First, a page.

Quarkus - Using the REST Client

This guide explains how to use the MicroProfile REST Client in order to interact with REST APIs with very little effort.

there is another guide if you need to write server JSON REST APIs.

Prerequisites

To complete this guide, you need:

  • less than 15 minutes

  • an IDE

  • JDK 1.8+ installed with JAVA_HOME configured appropriately

  • Apache Maven 3.6.2+

Solution

We recommend that you follow the instructions in the next sections and create the application step by step. However, you can go right to the completed example.

Clone the Git repository: git clone https://github.com/quarkusio/quarkus-quickstarts.git, or download an archive.

The solution is located in the rest-client-quickstart directory.

Creating the Maven project

First, we need a new project. Create a new project with the following command:

mvn io.quarkus:quarkus-maven-plugin:1.10.2.Final:create \
    -DprojectGroupId=org.acme \
    -DprojectArtifactId=rest-client-quickstart \
    -DclassName="org.acme.rest.client.CountriesResource" \
    -Dpath="/country" \
    -Dextensions="rest-client, resteasy-jackson"
cd rest-client-quickstart

This command generates the Maven project with a REST endpoint and imports the rest-client and resteasy-jackson extensions.

If your application does not expose any JAX-RS endpoints (eg. a command mode application), use the rest-client-jackson or the rest-client-jackson extension instead.

If you already have your Quarkus project configured, you can add the rest-client and the rest-client-jackson extensions to your project by running the following command in your project base directory:

./mvnw quarkus:add-extension -Dextensions="rest-client,resteasy-jackson"

This will add the following to your pom.xml:

<dependency>
    <groupId>io.quarkus</groupId>
    <artifactId>quarkus-rest-client</artifactId>
</dependency>
<dependency>
    <groupId>io.quarkus</groupId>
    <artifactId>quarkus-resteasy-jackson</artifactId>
</dependency>

Setting up the model

In this guide we will be demonstrating how to consume part of the REST API supplied by the restcountries.eu service. Our first order of business is to setup the model we will be using, in the form of a Country POJO.

Create a src/main/java/org/acme/rest/client/Country.java file and set the following content:

package org.acme.rest.client;

import java.util.List;

import com.fasterxml.jackson.annotation.JsonIgnoreProperties;

@JsonIgnoreProperties(ignoreUnknown = true)
public class Country {

    public String name;
    public String alpha2Code;
    public String capital;
    public List<Currency> currencies;

    public static class Currency {
        public String code;
        public String name;
        public String symbol;
    }
}

The model above is only a subset of the fields provided by the service (thus the @JsonIgnoreProperties annotation), but it suffices for the purposes of this guide.

Create the interface

Using the MicroProfile REST Client is as simple as creating an interface using the proper JAX-RS and MicroProfile annotations. In our case the interface should be created at src/main/java/org/acme/rest/client/CountriesService.java and have the following content:

package org.acme.rest.client;

import org.eclipse.microprofile.rest.client.inject.RegisterRestClient;
import org.jboss.resteasy.annotations.jaxrs.PathParam;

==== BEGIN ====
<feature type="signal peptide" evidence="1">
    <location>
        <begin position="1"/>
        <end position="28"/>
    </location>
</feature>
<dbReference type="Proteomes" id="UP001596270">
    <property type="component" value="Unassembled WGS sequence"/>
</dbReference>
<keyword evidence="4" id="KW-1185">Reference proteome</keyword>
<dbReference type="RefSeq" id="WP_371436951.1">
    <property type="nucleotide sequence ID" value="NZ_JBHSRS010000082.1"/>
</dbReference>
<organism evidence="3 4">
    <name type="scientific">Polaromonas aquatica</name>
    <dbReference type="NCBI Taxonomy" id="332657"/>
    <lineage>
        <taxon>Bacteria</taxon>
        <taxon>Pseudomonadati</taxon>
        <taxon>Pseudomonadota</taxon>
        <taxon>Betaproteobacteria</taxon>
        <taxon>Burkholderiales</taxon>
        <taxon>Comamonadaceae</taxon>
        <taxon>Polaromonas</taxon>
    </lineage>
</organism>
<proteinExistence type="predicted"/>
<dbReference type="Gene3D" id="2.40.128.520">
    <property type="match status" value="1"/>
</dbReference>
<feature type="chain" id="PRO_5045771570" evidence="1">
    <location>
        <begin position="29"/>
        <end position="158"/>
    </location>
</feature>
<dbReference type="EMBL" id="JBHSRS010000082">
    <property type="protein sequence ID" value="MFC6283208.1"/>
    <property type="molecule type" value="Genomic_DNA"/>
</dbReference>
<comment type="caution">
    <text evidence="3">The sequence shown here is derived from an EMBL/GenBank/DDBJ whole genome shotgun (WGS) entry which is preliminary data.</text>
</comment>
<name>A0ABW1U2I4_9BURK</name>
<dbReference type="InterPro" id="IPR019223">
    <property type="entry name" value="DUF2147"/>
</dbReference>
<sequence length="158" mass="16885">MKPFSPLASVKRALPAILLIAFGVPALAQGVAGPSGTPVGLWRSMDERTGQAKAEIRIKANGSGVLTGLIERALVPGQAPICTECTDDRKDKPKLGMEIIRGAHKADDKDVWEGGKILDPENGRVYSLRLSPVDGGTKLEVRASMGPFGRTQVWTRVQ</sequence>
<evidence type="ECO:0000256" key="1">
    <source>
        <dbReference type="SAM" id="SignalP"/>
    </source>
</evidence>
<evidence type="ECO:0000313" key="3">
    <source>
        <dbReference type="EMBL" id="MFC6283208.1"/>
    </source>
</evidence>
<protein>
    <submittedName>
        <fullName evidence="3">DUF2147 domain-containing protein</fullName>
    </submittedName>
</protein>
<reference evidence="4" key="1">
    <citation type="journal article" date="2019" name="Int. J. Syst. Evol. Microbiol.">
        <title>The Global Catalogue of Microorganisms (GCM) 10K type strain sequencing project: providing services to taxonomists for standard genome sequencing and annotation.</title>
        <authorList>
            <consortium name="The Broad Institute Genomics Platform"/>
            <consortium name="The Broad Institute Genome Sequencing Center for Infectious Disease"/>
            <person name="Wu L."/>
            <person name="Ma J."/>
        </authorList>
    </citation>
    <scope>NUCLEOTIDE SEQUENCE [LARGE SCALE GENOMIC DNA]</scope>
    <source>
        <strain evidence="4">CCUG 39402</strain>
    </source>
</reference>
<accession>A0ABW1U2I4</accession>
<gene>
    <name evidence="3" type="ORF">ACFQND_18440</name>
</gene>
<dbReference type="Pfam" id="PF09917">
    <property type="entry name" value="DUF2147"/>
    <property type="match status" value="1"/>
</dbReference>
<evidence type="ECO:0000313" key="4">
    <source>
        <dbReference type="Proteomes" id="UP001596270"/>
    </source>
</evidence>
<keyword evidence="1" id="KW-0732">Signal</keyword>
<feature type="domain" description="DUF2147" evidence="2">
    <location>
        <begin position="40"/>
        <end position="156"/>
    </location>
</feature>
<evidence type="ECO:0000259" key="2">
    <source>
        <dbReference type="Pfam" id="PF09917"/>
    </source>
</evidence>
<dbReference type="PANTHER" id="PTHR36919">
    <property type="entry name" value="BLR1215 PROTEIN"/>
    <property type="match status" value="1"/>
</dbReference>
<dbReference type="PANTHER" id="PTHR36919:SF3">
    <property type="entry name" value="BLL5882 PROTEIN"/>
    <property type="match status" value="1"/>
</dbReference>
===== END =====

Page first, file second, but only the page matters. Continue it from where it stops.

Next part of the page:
import javax.ws.rs.GET;
import javax.ws.rs.Path;
import javax.ws.rs.Produces;
import java.util.Set;

@Path("/v2")
@RegisterRestClient
public interface CountriesService {

    @GET
    @Path("/name/{name}")
    Set<Country> getByName(@PathParam String name);
}

The getByName method gives our code the ability to query a country by name from the REST Countries API. The client will handle all the networking and marshalling leaving our code clean of such technical details.

The purpose of the annotations in the code above is the following:

  • @RegisterRestClient allows Quarkus to know that this interface is meant to be available for CDI injection as a REST Client

  • @Path, @GET and @PathParam are the standard JAX-RS annotations used to define how to access the service

  • @Produces defines the expected content-type

When a JSON extension is installed such as quarkus-rest-client-jackson or quarkus-rest-client-jsonb, Quarkus will use the application/json media type by default for most return values, unless the media type is explicitly set via @Produces or @Consumes annotations (there are some exceptions for well known types, such as String and File, which default to text/plain and application/octet-stream respectively).

If you don’t want JSON by default you can set quarkus.resteasy-json.default-json=false and the default will change back to being auto-negotiated. If you set this you will need to add @Produces(MediaType.APPLICATION_JSON) and @Consumes(MediaType.APPLICATION_JSON) to your endpoints in order to use JSON.

If you don’t rely on the JSON default, it is heavily recommended to annotate your endpoints with the @Produces and @Consumes annotations to define precisely the expected content-types. It will allow to narrow down the number of JAX-RS providers (which can be seen as converters) included in the native executable.

Create the configuration

In order to determine the base URL to which REST calls will be made, the REST Client uses configuration from application.properties. The name of the property needs to follow a certain convention which is best displayed in the following code:

# Your configuration properties
org.acme.rest.client.CountriesService/mp-rest/url=https://restcountries.eu/rest # (1)
org.acme.rest.client.CountriesService/mp-rest/scope=javax.inject.Singleton # (2)